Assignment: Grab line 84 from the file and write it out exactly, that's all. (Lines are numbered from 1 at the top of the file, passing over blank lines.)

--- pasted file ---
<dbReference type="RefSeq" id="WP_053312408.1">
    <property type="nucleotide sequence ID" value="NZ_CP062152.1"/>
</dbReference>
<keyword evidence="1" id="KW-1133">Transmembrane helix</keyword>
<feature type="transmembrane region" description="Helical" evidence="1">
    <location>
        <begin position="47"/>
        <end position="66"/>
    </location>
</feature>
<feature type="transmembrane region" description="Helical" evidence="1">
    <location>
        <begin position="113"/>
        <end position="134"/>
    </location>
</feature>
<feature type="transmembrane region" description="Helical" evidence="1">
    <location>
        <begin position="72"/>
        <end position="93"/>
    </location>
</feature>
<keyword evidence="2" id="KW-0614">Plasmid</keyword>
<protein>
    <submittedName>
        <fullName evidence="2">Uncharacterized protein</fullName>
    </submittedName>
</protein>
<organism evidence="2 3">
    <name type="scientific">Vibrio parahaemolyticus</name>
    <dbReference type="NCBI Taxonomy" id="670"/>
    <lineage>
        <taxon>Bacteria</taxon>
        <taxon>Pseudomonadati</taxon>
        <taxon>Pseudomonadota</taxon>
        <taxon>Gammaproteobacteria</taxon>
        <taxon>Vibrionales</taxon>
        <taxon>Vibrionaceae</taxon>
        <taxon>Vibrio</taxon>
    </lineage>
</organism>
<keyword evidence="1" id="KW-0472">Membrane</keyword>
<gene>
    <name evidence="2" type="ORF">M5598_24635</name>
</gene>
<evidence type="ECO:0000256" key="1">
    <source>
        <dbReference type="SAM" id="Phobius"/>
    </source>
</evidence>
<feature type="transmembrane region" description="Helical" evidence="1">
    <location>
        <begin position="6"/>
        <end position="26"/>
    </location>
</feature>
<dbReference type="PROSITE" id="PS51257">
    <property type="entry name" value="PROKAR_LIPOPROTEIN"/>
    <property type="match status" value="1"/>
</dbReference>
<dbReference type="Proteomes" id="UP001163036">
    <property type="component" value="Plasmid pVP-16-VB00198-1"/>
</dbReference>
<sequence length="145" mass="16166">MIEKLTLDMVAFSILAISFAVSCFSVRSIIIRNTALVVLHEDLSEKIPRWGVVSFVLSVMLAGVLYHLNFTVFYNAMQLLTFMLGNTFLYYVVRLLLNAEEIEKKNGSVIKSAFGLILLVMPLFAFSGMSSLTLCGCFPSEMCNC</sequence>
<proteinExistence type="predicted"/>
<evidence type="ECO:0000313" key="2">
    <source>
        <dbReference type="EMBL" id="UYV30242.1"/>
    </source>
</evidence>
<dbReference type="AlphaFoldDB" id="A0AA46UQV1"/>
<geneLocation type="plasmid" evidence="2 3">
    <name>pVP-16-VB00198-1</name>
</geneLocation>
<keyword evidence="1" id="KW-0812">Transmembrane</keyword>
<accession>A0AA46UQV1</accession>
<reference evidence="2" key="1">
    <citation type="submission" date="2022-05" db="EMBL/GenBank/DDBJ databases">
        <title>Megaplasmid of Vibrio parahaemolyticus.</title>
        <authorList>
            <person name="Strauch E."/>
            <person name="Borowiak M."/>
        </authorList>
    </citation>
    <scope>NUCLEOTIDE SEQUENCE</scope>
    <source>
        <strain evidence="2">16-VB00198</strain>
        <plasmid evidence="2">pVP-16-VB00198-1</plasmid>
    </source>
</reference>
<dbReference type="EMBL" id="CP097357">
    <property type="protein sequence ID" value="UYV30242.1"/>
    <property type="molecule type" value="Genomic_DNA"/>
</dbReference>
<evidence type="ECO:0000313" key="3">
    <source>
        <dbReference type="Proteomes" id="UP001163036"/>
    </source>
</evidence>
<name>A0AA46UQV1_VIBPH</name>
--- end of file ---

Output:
    </citation>